rebounding and assist numbers, as well as his defensive play. He grabbed 6 boards a game and dished out 4.5 assists, showing he’s more than just a catch and shoot player. With Monta Ellis’ departure, Klay will have more room to grow and show his complete game. His 1.5 blocks and steals each also points towards some defensive improvements. The Warriors could have found a gem with the 11th pick last year.

5. Don’t get too excited

The final and most important point is to take everything that happens in the Summer League not just with a grain of salt, but with the whole shaker. Too often in the past have players built up their hype by dominant Summer League performances only to disappoint in the regular season.

The most notable recent example is Anthony Randolph in 2009. Randolph was incredible in the Summer

Summer League was the highlight of Anthony Randolph’s career.

League, averaging 27 points on 61% shooting to go with 9 rebounds, 2 steals, and 3 blocks. He followed that up with a fairly mediocre season, scoring 11.6 points on 44% shooting and getting 6.5 rebounds a game. Not terrible, but certainly a far cry from his summer stats. Since then Randolph has languished at the end of the bench due to his inconsistency and poor shot selection.

Josh Selby could be a prime example this year of why to temper Summer League excitement. 24 points per game on 56% shooting for a point guard are impressive numbers, but you have to put it in context of what it is. The style of Summer League games resemble street ball much more than a structured, slow paced NBA game. The competition is also at a whole different echelon, as most of the Summer League’s players are just scrapping for an invite to training camp. Of the few that earn that invite, even less will actually make an NBA roster. Furthermore, the role that players have on Summer League teams are generally far different than what it will be during the regular season. Selby will not be the star player on the Grizzlies next year. He won’t be given the green light to chuck up 8 threes a game as he did in Vegas. He won’t have the ball in his hands for 27 minutes a game.

It goes both ways. Even though Damian Lillard was great, he still may struggle in the regular season against faster, taller, stronger, more athletic players than he faced throughout the Summer League. And as a rookie, he won’t be the number one option on offense, particularly with LaMarcus Aldridge on his team.

Summer League is a whole different animal, so while it can offer hope that one day a player can bring a similar performance to an NBA game, they first must prove themselves during the actual NBA season to earn a role on their team that would put them in position to duplicate their summer numbers.

What happens in Vegas stays in Vegas. Summer League stats are no exception.

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NBA Mock Draft

Just a few days removed from the conclusion of the NBA Finals and the draft is already just two days away. Gotta love the shortened season.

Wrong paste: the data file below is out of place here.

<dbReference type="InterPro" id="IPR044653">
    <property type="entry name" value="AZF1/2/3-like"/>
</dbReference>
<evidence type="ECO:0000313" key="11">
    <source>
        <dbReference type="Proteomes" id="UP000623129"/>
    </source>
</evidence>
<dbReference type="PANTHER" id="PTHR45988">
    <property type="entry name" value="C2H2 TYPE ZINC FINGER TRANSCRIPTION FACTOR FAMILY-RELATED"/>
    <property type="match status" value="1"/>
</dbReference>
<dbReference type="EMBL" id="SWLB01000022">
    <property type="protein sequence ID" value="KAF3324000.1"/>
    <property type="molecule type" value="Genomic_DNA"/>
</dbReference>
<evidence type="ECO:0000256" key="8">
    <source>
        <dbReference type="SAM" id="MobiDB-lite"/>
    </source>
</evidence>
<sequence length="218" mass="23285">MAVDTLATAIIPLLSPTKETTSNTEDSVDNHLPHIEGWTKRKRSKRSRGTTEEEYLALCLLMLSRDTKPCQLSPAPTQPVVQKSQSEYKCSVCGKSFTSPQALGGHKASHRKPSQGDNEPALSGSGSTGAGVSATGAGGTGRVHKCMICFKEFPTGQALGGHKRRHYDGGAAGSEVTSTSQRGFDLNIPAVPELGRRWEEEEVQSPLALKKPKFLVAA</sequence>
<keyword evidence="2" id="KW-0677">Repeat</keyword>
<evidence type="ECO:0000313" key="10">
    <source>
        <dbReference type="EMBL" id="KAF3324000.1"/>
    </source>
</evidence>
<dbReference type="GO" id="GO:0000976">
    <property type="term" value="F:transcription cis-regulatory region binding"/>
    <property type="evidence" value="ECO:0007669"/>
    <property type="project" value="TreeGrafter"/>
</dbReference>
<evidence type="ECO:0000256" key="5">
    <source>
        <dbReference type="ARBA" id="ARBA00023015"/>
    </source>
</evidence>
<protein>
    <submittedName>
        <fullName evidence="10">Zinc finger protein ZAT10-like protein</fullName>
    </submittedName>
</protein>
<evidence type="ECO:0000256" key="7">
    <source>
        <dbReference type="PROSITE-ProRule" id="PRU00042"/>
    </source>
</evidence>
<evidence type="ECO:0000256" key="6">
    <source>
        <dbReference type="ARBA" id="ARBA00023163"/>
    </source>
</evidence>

Just a week separates the biggest day for the leagues best teams and the biggest one for its worst. But one good pick could catapult some teams in the lottery into the playoffs. Here’s a look at how I think the first round of Thursday’s draft will play out.

1. New Orleans Hornets: Anthony Davis, PF, Kentucky 

A pretty obvious pick for the Hornets. The recent trade of Emeka Okafor and Trevor Ariza will allow New Orleans cap room to re-sign Eric Gordon and could also allow them to add another Free Agent to help with the rebuilding project. Davis will be the centerpiece of this team for years and the Hornets could be back in playoff contention in just a year or two.

2. Charlotte Bobcats: Thomas Robinson, PF, Kansas 

This pick is tough to project, as there is no clear cut second-best player in the draft. For this reason Charlotte has been looking to trade this pick for some young talent. Assuming they keep the pick, Robinson is a safe pick to make. While he’s super athletic and a great rebounder, a lot of scouts don’t seem too optimistic about his upside. Even if he doesn’t exhibit a lot of growth in the NBA, the Bobcats will still get an above-average starting big man with this pick.

3. Washington Wizards: Bradley Beal, SG, Florida 

Beal would be the perfect backcourt complement to John Wall. While Wall is the slashing passer, Beal is a knockdown three-point shooter who could really help the Wizards space the floor. With the addition of Okafor at center and Ariza at small forward, and Nene playing power forward, Washington has a decent starting five to build around.

4. Cleveland Cavaliers: Michael Kidd-Gilchrist, SF, Kentucky 

Dan Gilbert failed in his promise to bring Cleveland a title before LeBron won, but drafting MKG could help boost the Cavs one step closer to the playoffs. Kidd-Gilchrist’s biggest skill is just what the Cavs need: he is a winner. His desire to win makes him one of the toughest competitors and a nightmare on defense.